It was in 2005, when I was living in Stockholm, Sweden, that I decided to start photographing horses in the studio-portrait style of the past, where the subject would be photographed in a studio in front of a backdrop. This approach was extensively used by the French photographer Yann Arthus-Bertrand with his studies of farm animals and horses. By isolating the subject, in my case, the horse, the viewer’s attention would be focussed on the main elements that the photographer wished to present. I liked the idea so I adopted this approach as well.
The first horse that I photographed using a backdrop and studio lighting was a gentle Friesian gelding, stabled on the outskirts of Stockholm. His shiny black coat lit up perfectly withe the studio lights. I was pleased with the results, so I decided to head to the Middle East.
A year later, I shipped my photographic equipment (stands, lights, backdrops) to Jordan, where I started photographing purebred Arabians in earnest. This was the proper beginning of my journey!
I chose to photograph Arabians for several reasons: I found them to be the most beautiful and special breed of horses; also I had a need to connect with my Arab roots, and that I wanted, as an Arab photographic artist to present the Arabian through Arab eyes, not Western eyes as was nearly always the case.
Amongst the first Arabian horses that I photographed were those of the Royal Jordanian Stud, managed by HRH Princess Alia, sister to the king of Jordan. Princess Alia generously welcomed my proposal to photograph her horses, and continued over the years to support my efforts by attending exhibitions, writing in my book on Arabians and much more. She is truly a wonderful person and I have much respect for her. Other prominent Jordanian horse breeders were also welcoming in allowing me to photograph their beautiful steeds. Having lived in northern Europe for so long, I had almost forgotten about the generous Arab hospitality. It was a delight to experience it again!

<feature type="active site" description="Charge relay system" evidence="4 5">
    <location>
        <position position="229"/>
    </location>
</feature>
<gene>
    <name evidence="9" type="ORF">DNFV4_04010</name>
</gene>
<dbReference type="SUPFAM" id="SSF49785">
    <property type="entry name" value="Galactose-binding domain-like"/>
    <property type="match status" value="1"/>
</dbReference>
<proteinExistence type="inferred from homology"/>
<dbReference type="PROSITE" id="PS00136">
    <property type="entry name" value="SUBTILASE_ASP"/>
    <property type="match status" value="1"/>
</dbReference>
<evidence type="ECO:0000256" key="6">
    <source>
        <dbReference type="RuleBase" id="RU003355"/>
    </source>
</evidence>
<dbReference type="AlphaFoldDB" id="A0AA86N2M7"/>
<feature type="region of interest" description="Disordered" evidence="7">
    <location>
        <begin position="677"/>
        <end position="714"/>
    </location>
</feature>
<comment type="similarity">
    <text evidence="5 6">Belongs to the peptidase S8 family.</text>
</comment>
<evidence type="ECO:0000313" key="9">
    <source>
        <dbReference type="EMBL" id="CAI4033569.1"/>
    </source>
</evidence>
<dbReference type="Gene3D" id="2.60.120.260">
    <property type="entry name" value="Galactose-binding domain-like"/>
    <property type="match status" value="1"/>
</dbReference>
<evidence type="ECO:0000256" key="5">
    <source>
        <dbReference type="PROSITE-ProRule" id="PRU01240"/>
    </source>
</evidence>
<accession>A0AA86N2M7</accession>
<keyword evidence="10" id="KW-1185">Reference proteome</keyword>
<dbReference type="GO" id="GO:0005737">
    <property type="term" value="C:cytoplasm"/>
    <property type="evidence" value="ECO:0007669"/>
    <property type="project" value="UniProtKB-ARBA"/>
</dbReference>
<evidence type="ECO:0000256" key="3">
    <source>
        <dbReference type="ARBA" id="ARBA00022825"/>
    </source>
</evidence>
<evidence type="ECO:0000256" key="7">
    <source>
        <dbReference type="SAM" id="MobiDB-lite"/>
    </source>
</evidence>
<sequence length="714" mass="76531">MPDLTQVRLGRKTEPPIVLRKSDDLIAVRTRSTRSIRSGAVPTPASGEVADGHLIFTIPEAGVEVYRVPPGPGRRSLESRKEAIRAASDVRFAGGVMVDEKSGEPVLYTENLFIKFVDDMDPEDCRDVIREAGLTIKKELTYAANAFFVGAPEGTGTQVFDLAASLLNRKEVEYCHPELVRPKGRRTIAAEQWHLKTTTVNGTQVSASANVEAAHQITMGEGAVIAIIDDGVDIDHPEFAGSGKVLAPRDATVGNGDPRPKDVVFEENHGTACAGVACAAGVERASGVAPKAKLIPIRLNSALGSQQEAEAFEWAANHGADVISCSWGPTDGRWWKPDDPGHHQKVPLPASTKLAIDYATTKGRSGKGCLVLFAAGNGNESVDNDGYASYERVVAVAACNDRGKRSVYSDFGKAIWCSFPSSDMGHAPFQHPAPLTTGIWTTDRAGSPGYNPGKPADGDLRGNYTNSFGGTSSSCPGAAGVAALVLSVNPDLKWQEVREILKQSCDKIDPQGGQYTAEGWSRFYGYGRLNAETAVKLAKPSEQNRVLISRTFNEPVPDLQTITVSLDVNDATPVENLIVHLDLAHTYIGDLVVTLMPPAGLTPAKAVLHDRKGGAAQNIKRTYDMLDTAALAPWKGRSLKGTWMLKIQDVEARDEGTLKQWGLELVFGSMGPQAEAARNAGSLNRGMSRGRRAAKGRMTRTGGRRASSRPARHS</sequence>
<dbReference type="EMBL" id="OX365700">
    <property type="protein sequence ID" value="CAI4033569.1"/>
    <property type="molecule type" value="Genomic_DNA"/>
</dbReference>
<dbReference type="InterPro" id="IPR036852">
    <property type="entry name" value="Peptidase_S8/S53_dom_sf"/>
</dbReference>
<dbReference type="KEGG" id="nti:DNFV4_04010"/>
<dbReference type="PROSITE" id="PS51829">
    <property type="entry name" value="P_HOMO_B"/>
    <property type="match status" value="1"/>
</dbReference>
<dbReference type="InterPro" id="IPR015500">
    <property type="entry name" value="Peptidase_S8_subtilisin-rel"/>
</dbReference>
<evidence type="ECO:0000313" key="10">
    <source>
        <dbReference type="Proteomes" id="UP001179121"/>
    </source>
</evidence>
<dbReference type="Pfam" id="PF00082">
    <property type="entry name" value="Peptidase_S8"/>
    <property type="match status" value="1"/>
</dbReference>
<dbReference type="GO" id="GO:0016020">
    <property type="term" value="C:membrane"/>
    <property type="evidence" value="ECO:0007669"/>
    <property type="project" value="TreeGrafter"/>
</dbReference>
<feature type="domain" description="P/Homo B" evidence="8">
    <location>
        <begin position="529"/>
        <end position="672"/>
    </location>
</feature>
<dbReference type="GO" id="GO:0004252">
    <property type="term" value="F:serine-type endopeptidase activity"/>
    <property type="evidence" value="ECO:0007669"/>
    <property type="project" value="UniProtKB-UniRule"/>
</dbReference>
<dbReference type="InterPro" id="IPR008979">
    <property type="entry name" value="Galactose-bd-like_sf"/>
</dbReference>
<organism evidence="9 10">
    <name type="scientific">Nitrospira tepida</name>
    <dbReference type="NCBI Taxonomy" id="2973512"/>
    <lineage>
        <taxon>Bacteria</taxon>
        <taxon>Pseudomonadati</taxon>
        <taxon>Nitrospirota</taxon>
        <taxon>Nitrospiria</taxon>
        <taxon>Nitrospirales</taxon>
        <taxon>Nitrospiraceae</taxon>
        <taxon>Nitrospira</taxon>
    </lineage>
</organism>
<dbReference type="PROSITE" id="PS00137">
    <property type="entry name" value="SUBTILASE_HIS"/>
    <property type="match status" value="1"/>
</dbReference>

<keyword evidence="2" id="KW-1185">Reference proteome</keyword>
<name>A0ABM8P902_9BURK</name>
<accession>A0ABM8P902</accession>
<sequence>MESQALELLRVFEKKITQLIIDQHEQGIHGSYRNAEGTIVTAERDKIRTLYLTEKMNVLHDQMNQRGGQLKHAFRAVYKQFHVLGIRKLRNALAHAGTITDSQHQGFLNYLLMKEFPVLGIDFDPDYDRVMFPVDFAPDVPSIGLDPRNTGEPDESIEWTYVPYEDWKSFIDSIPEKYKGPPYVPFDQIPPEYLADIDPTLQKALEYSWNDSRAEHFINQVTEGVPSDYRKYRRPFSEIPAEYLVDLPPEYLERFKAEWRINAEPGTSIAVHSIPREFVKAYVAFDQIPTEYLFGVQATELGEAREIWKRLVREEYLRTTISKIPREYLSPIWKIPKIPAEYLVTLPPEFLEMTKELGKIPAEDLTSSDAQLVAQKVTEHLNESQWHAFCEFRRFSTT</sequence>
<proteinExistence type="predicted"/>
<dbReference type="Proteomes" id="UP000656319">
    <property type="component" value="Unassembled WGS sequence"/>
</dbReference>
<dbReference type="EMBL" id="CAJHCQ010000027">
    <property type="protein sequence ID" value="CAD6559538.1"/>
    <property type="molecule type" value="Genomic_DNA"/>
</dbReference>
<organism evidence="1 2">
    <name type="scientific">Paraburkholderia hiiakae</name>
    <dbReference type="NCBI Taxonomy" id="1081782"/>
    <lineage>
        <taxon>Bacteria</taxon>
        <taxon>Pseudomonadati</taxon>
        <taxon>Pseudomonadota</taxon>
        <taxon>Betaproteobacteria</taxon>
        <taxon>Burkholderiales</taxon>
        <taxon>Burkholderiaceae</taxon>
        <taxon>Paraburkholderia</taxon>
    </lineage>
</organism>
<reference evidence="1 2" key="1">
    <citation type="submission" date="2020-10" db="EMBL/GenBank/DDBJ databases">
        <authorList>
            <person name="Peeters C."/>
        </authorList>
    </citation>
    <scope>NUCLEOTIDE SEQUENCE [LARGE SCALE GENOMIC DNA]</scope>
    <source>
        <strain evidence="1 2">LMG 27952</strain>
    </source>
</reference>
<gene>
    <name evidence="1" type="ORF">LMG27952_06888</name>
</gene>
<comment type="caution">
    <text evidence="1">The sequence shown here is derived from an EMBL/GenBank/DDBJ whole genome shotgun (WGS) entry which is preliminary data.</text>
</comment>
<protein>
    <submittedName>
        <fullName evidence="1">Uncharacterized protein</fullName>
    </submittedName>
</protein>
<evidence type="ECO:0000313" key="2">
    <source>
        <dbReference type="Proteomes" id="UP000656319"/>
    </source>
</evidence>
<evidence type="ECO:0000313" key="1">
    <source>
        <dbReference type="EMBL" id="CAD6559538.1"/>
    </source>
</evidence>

I was swept away by these magnificent creatures and hoped to be able to reflect some of the beauty, elegance and pride that they displayed for me. I was interested in showing something of the horse that would bring the viewer closer in and create an emotional connection of sorts. My interest in art is often related to how it makes the viewer feel, that for me is more important than technical achievement.
Eventually I left Sweden and based myself in Dubai for a period of several years. I continued making photographic portraits of horses and then extended it to include hunting falcons. The Gulf of Arabia, with its desert kingdoms where horses and falcons are still held in high esteem as symbols of culture, heritage and nobility, was a good place to present my work.
My first exhibition of the Arabian horse was held in 2008 in Stockholm. That was followed by an exhibition in Jordan under the patronage of HRH Princess Alia later in the year. The show was met with much success and encouraged me to continue the project. The following year I exhibited in Dubai, again to much success. Later the work was shown in Bahrain, then Abu Dhabi, and again, another series, in Jordan, a few years later in Spain, later still in Qatar… Someday I would like to show the work in the US and the UK too. Perhaps the opportunity will arise, someday, inshallah.
All in all, I have spent the best part of a decade producing photographic portrait pictures of Arabian horses and hunting falcons. I am satisfied with much of the work that I produced and I don’t wish to dwell on the subject for ever. Yet there is always a new print that emerges from my extensive catalogue which I suddenly have a desire to print. These days I am more inclined to making hand-crafted B&W photogravure prints, than colour Giclée digital prints. But either way, my aim is to produce a picture that has ‘soul’ and feeling, that can create an emotional response of sorts in the viewer, including myself of course. Sometimes I am successful in doing so and it is wonderful when that happens.